Sunday, May 4, 2014

Meeting the President of ECOSOC

Thursday was the day for us to go into New York City and meet with the Austrian ambassador to the United Nations, Mr. Martin Sadjik, who is the president of ECOSOC (The Economic and Social Caouncil).  We began the day with rain, fog and a bus delayed by 1½ hours because of mechanical problems.  Everyone was in good spirits while we waited for the bus, and Griselda, who had organized everything, adjusted the time schedule with the help of friends.

Sr. Griselda introduces Austrian
Ambassador Sadjik
The sun greeted us in New York City where we met with the president of ECOSOC  who spoke with us about the post-2015 UN agenda.  He began by noting that the economic divide between the developed and developing countries is narrowing while the economic divide between the wealthy and the poor in developed countries is widening. This economic inequity is one issue which cries out to be addressed.  He then went on to say that with the 2015 deadline to reach the Millennium Development Goals fast approaching, the UN is looking to the next steps.  An open committee has gathered priorities for the following 15 years, which embrace many needs not addressed by the MDG’s.  These include such things as urban development, life-long education and energy from sustainable sources, as well as many of the issues addressed in the MDG’s.  The areas of concern looking to 2030 will be 15 or 16 and articulated in what will be called Sustainable Development Goals and include many concerns left out of the Millennium Development Goals. 
Sr. Patty presents the Statement to the

After the talk by the Austrian ambassador, Patty Johnson presented the Statement of the Congregations of St. Joseph at the UN on Engagement in Action for Systemic Change with a view to sustainable development and gave Mr. Sadjik a copy.   Following this, during lunch, many of the group took advantage of his presence
Sr. Susan, Australia, speaks about
issues in East Timor
for informal conversation with him.  

On Tour at the U N
In the evening there was a little time to
walk around and explore New York
Later in the afternoon we had the opportunity for a guided tour of the United Nations, where we learned once again about the history and the work of the UN, while visiting the chambers where much of the work is done.  After the day of rich experiences we returned tired but happy to our Brentwood “home,” ready for some rest as we prepared for our last day together.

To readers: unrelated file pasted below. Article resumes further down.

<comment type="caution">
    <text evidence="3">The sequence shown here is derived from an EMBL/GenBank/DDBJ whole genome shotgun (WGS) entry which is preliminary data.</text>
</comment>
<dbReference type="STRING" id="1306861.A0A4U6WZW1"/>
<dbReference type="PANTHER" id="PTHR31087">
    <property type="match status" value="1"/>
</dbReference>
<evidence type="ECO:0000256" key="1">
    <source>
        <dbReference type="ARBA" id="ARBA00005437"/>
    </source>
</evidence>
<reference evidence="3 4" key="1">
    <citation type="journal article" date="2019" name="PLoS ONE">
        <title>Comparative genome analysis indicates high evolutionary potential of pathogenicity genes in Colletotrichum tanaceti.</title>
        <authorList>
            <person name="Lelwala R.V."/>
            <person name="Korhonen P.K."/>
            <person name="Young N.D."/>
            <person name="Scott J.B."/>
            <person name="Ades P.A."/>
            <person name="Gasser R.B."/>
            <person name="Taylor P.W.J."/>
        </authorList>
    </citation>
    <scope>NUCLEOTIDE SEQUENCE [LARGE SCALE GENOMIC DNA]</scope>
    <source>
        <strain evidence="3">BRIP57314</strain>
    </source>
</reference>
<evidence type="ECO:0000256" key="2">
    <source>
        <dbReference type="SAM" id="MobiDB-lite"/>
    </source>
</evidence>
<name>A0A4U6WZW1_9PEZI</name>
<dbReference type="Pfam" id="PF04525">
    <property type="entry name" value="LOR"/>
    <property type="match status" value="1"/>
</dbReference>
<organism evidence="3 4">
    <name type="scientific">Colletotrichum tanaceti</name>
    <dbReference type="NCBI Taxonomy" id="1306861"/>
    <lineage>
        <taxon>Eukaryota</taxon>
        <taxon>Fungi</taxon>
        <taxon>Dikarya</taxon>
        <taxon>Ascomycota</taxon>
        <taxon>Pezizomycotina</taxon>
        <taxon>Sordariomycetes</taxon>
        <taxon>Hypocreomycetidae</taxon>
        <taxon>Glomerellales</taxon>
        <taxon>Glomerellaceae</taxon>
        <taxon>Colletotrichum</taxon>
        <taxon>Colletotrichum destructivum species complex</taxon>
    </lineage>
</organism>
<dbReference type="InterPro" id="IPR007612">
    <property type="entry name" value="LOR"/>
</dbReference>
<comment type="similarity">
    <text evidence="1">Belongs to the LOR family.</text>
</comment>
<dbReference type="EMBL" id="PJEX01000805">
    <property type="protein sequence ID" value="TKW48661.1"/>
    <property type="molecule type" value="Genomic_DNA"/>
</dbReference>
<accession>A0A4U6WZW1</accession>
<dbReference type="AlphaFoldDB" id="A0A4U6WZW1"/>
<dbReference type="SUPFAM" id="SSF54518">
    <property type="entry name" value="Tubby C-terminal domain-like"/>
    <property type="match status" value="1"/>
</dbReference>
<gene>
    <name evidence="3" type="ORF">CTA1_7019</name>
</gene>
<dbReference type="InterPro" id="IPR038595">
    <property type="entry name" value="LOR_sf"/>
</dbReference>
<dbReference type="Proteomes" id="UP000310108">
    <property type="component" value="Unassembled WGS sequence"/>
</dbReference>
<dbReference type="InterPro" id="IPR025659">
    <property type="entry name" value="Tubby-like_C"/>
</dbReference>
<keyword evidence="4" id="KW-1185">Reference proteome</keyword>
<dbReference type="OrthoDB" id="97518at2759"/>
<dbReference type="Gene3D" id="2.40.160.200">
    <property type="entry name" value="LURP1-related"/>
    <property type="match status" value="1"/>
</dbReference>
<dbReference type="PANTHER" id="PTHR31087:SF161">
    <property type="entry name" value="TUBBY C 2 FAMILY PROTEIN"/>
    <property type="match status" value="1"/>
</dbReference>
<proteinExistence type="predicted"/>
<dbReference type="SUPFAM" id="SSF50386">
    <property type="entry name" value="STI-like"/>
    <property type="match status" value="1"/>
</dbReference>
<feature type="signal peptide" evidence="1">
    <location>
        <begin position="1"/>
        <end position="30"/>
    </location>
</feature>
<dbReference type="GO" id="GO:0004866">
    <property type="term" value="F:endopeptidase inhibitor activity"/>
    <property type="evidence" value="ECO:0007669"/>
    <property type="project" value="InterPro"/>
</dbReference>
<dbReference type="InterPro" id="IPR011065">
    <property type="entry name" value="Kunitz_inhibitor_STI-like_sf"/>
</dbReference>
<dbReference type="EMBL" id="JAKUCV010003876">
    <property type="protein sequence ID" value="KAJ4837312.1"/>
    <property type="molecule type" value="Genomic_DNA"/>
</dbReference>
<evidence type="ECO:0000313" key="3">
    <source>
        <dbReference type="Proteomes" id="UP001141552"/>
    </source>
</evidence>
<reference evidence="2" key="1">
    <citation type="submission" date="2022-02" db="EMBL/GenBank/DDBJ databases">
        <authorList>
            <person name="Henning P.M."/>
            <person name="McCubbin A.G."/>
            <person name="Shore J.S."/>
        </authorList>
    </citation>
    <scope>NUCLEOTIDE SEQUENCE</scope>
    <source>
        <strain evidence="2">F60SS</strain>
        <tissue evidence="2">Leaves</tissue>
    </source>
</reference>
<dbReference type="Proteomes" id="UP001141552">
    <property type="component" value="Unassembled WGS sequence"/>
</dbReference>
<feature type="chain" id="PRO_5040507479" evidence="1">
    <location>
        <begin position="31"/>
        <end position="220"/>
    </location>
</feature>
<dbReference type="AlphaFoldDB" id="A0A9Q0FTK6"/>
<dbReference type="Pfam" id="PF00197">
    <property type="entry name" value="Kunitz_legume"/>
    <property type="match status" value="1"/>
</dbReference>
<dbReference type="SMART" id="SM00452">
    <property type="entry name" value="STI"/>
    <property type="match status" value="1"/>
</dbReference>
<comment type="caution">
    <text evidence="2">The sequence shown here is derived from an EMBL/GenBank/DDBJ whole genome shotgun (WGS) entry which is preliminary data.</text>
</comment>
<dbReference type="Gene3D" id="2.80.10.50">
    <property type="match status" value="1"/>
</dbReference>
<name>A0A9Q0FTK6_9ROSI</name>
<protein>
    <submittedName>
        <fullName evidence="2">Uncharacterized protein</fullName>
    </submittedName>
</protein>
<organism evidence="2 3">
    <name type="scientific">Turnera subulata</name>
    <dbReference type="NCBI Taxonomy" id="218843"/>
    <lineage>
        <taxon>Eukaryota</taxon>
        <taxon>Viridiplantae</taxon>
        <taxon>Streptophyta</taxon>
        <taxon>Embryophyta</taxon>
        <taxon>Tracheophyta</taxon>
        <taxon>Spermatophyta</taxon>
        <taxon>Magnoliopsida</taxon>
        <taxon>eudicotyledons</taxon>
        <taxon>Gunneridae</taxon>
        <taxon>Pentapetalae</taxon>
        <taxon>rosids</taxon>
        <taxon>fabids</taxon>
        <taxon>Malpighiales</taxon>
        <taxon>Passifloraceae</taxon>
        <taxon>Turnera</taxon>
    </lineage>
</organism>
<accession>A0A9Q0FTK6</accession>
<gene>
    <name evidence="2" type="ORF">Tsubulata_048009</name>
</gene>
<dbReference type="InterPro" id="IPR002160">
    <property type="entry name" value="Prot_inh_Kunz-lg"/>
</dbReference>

Thursday, May 1, 2014

From Contemplation to Action

Sr. Mimose from Haiti lights the candle
Sr. Griselda shows us the weaving
we have put together over the days
Wednesday morning was a time for the JPIC group to reflect on what they had heard and how their   Gathered around symbols which reflected the process of weaving a fabric from threads of different qualities and colors, Gloria Philip and Griselda Martinez Morales reflected on the great wealth of our diversity, which is both a challenge and a blessing.  After joining in a song from the Saint-Vallier community which was a call to be one, the group was invited to enter into their hearts while moving around the symbols   This was followed by an hour of silent reflection followed by a time of sharing what each held in her heart.
in silence. Then those gathered were led in a dance of weaving, hand to hand and eye to eye.
hearts were speaking.

Gathered around the computer from left
to right are Srs Rita (Argentina), Sr Jeannette
(Algeria), Sr Marie Pierre (Haiti) and Sr.
Graziella (Italy)
Sr. Jeannette from Algeria addresses
the group
In the afternoon, the group, gathered in language groups, addressed the question of what they as a  Every group had its own individual process and focus, with great variety in ideas while some suggestions were common to several groups.  Among the needs that were articulated were:  communication both within the group and with a broader public, a co-ordinating group to organize and carry the work forward, a kind of structure that would lead to action, greater collaboration and formation for our sisters in justice issues.  One table raised a question regarding how those gathered understood the concept of “working together.”  Does it mean collaborating on a single project, strategizing, developing documents and addressing together a single issue?  Or does it mean each one working in her own way, in her own context on a single topic the group has identified?
group needed to be for the life of the world.

These questions and insights will be brought to the table on Friday, when the threads will be drawn together and plans for the work of JPIC will be drawn up.